IMO, you need to start looking “under the hood” so to speak. HIT vendors have to “open up the kimono”.
    This a whole other area for consultants outside of features and UI.

    As one respected HIT interface vendor says, integrating EMRs is difficult enough just based on the “idiosyncrasies” of their respective HL7 data implementations. What did he mean? I asked him — he meant “a mess”.

    (1) multi-axial requirements
    (2) refactorabilty
    (3) database design and schemas
    (4) platforms
    (5) development tools and methodologies
    (6) object oriented code, or not really
    (7) quality of the source code
    (8) programming languages and tools
    (9) availability of IT talent for a vendors chosen platform and tool set
    (10) is the HIT vendor about to get the proverbial rug pulled out from underneath them by their tools and platform vendor(s)
    (11) will investors and the VCs finally “give up the ghost” and pull funding
    (12) etc., etc.

    One thing for sure, about to be a lot of sleepless nights in the HIT and provider community.

  • Emily,

    ASP/cloud model has advantages and dis-advantages. One obvious advantage is quick, simple and small updates and changes that everyone gets — boom.

    I get them all the time with my on-line financial services and shopping carts that I use.

    More sign and complex changes, like the ones coming down the road from ARRA/HITECH could be more problematic.

    Like waking-up one morning and my shopping cart is now using the metric system.

    The distributed computing model might actually be better for some providers in the more complex PM/EMR space.

    If an ASP/cloud vendor goes down for any reason including the wave of changes set to come, their entire user base could be down.

  • Emily,
    So the ticket request system possibly handles a couple of the items listed. However, do you allow/ask for feedback on your end user to rate/rank or otherwise identify which features should be developed? I’m not just talking about features they requested, but also letting users rate/rank all of the possible features that have been suggested both internally and externally? This is something I’d love to see done well in an EMR company.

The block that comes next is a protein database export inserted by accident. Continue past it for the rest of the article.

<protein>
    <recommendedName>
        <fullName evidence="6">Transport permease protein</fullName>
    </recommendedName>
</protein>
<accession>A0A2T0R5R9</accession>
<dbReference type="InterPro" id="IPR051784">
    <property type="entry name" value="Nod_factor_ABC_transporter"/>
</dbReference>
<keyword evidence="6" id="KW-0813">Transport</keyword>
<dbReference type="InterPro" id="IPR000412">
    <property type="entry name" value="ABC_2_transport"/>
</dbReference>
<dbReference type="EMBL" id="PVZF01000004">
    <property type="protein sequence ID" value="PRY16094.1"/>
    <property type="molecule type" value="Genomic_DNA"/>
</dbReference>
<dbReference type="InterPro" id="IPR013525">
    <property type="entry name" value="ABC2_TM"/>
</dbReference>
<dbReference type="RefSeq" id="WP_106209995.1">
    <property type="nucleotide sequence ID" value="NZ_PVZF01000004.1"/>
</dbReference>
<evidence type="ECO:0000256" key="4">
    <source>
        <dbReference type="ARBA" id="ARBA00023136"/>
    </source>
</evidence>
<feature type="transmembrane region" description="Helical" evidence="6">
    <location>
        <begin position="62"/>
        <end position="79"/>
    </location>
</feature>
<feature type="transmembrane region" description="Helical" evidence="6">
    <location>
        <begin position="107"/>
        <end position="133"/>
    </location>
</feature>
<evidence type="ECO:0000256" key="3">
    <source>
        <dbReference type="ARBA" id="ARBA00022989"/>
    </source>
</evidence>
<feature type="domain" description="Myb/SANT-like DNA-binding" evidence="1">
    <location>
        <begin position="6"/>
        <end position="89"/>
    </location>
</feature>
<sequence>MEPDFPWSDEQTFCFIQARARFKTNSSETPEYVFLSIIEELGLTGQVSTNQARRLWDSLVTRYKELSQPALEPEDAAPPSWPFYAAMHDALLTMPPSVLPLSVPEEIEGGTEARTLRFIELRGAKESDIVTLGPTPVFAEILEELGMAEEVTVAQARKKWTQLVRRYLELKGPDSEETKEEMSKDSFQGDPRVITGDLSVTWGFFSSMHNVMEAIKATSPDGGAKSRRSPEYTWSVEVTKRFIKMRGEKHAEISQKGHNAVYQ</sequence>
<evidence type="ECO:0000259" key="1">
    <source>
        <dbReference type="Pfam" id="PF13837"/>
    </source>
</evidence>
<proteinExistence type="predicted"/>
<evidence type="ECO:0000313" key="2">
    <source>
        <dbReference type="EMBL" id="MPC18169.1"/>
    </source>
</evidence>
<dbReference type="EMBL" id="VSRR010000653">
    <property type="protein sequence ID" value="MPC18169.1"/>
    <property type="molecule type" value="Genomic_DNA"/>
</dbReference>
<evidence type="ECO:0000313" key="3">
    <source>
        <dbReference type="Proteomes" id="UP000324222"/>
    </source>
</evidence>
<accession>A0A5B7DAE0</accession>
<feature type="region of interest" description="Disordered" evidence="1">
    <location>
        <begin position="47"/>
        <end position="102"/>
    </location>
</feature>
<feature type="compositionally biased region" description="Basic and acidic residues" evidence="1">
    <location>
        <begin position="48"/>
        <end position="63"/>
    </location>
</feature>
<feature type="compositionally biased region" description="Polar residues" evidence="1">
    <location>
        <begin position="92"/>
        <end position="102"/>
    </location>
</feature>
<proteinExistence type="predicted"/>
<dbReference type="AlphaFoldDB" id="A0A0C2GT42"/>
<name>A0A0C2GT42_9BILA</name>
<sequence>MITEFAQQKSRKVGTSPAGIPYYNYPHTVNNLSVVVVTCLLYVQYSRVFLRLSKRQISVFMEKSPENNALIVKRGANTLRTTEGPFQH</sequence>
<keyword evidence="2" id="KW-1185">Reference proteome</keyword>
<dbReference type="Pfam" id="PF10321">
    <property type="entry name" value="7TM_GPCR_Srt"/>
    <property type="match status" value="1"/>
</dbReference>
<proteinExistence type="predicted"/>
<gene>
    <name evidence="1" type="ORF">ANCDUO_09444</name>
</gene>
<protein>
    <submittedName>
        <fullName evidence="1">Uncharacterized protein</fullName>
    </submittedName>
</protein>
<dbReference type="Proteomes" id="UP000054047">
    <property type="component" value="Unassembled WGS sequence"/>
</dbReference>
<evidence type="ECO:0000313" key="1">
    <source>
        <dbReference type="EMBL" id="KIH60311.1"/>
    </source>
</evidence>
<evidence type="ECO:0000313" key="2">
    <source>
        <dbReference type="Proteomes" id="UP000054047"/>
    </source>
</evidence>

• Emily,

    As I have said, I remain platform/model agnostic to the extent possible and practical. I think you will agree that PM/EMR + ARRA/HITECH = potential problems for all involved. Maybe not rocket science, but this “ain’t gonna be easy”.

    From what I know of your organization, I have a lot of respect, but it also appears to me that many ASP/cloud vendors have chosen a “fork in the road”. The message (the veneer) of their Web sites for example is pretty clear. Correct me if I’m wrong.

    My point was sort of like the DOS to Windows transition. Many end-users did not want to transition and did not for some time.

    End-users are often happy and consider themselves better off with version 1.x even though the vendor has moved-on to 2.x, 3.x …

    I will review your link.

  • We practice Kaizen ( which is DAILY improvements that are unique to each user. Each provider we meet has a different opinion about how an EHR should be organized and manage work flow, and they are very good at supporting their opinion. Also providers want it done today, or tomorrow at the latest. To achieve this we looked at Non-Medical businesses who routinely improve Microsoft Excel spread sheets daily to meet the challenge of the day. So we implemented EHR in Excel, and our clients enjoy the experience of daily changes unique to their needs that often they can accomplish themselves.

  • Tripp,
    Do you have some example excel notes that we could look at? I’d be interested to see what a note looks like in Excel. Might be interesting to see the data entry method as well. I assume you might have some videos demoing it?

  • Hey John, please contact and arrange for a needs assessment first. We do this because we have so many different examples we like to get to know you a bit before we show you an example to make sure it’s relevant to your needs. MS Excel is used for the forms (data entry) that collect and manage the data, the note is generated from the Excel data based upon a flexible MS WORD template using technology similar to standard “mail merge” but we wrote it ourselves to deal with some special needs. The note looks great as we have patterned it after the CMS auditors check list so WHEN you get audited the auditor is likely to say, “wow, this is perfect, I wish all notes looked like this…” a real quote from a real CMS auditor….